Why small publishers are set for a big win as mass media implodes.

Advertisers blindly buying an audience has gone out of fashion.

By Tim Burrowes

A version of this story first ran in Tim Burrowes’ weekly newsletter. It’s republished here with permission from the author.


I’ve always liked the point of view that there are two types of communications planners—lumpers and slicers—those who want to lump together as much of the population together as possible, and those who want to slice it as thinly as possible.

What’s emerged in alternative strategies for digital media publishers is similar. And in Australia, at least, the lumping is what now threatens the magazine industry.

There are those who have gone for selling to mass audiences, and those who have gone for targeting specific audiences.

In Australia the pendulum swung firmly over the last decade or two toward the portal approach of building big audiences, treating them all the same, and selling those aggregated masses to advertisers.

That left little room for the craft beloved of print magazines, which thrives when nurturing small but passionate audiences who have a lot in common.

A ton of new evidence has emerged that simply chasing mass audiences without a specific monetization plan does not work.

Mashable’s move three or four years ago from being a site about what’s new and interesting in social media to a bit of everything appears to have failed.

The three-year-old Australian edition of Mashable rarely makes a splash. Even its upwards blip in this week’s Nielsen digital news rankings only served to emphasize its lack of reach. An audience of 284,000 is untenable for a mainstream site.

The decision to sell to Ziff Davis for a reported $50 million suggests a site whose value (and momentum) has declined drastically over the last 12 months.

The end of reach

Then there’s BuzzFeed, the ultimate champion of native advertising. Yet there’s increasing evidence that it has struggled to build a native advertising model at sufficient scale to support its offering. The Wall Street Journal reported in the last few days that it may miss its revenue targets by 20%.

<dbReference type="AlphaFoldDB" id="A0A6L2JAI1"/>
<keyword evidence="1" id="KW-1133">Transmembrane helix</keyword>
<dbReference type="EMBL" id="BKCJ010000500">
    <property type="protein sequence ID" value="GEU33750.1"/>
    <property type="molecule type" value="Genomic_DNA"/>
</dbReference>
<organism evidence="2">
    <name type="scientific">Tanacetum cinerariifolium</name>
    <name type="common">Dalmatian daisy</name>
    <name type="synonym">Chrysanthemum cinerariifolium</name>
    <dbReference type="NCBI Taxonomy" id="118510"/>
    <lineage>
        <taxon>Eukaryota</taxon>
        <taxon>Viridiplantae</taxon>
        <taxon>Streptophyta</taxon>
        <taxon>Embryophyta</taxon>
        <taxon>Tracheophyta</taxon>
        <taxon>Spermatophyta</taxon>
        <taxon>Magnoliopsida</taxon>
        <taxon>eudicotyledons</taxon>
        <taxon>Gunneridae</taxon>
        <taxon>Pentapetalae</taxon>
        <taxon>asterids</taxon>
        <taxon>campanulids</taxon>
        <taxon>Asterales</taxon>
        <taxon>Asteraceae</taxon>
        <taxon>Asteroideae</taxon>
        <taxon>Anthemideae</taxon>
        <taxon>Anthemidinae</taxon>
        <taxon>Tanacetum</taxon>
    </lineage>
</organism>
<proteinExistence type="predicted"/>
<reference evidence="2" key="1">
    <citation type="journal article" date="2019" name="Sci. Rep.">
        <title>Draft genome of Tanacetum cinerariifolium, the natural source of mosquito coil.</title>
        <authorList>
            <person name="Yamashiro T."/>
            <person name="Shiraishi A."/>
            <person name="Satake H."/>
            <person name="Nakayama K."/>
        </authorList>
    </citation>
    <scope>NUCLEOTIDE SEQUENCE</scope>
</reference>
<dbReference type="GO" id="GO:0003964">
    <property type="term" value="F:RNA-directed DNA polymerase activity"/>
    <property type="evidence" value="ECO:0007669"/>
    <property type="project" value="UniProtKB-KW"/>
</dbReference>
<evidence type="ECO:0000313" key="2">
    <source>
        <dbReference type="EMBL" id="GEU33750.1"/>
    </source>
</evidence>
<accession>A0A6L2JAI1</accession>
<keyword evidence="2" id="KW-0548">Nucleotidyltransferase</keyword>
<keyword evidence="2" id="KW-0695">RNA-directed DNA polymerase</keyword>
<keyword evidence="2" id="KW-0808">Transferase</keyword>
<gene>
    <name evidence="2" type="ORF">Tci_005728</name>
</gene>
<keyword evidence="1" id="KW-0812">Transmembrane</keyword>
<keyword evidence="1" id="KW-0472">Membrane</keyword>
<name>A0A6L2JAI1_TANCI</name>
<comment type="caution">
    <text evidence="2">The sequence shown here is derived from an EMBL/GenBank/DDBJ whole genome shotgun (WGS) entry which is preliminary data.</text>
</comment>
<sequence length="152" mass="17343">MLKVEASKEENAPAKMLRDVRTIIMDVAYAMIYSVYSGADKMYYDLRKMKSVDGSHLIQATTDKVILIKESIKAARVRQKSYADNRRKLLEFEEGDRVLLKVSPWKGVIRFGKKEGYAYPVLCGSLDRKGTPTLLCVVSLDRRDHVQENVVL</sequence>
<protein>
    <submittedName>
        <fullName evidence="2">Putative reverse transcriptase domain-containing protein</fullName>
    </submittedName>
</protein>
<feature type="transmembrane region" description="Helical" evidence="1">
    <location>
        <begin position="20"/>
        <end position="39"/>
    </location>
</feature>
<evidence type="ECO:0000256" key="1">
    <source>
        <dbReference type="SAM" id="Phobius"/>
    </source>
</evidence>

Locally, HuffPost doesn’t seem to be working, certainly not as a joint venture with Fairfax Media. I can’t remember the last time I saw a local HuffPo article shared on social media by anyone I know.

I wouldn’t be surprised to see the two partners go their separate ways in the coming days.

The smoke and mirrors of Lisa Wilkinson as an editor-at-large for HuffPo who barely files an article for the site (just 15 in the last two years) gained a few headlines early on, but didn’t help find a committed audience.

The arrival of the New York Times Australia has also been a fizzler. While it’s a magnificent title in print and online for those interested in US and wider international coverage, its Aussie output still feels like it’s being mainly written to explain those wacky Australian larrikins to a US audience.

When it comes to global brands creating credible local operations, the exception that proves the rule is The Guardian Australia, which has at least developed its own personality.

But of course, The Guardian is almost certainly still losing a shedload of money locally. Plus, it’s only here because of the seed funding of philanthropist Graeme Wood.

And what all the international brands I’ve just mentioned have in common is that they have deep pockets.

They’ve disrupted the existing media models without being expected to turn an immediate profit. Reach and mass have been the priority.

But it feels like the easy venture capital that gave the likes of BuzzFeed and Mashable the ability to chase audiences without making a short-term profit is coming to an end.

Building on small

A tiny audience can be a valuable, and monetizable, one.

The pendulum is swinging away from aggregated audiences.

But with so much renewed focus on the murkiness of the programmatic-tainted digital supply chain, advertisers blindly buying an audience has gone out of fashion.

If Australia’s magazine publishers have a future beyond managing decline by closing more titles every few months, it will come from refocusing on the powerful brands and putting resource behind serving those individual audiences.

Tim Burrowes

Tim Burrowes is Founder & Content Director of Mumbrella, Australia's media & marketing umbrella. Follow Tim Burrowes on Twitter.

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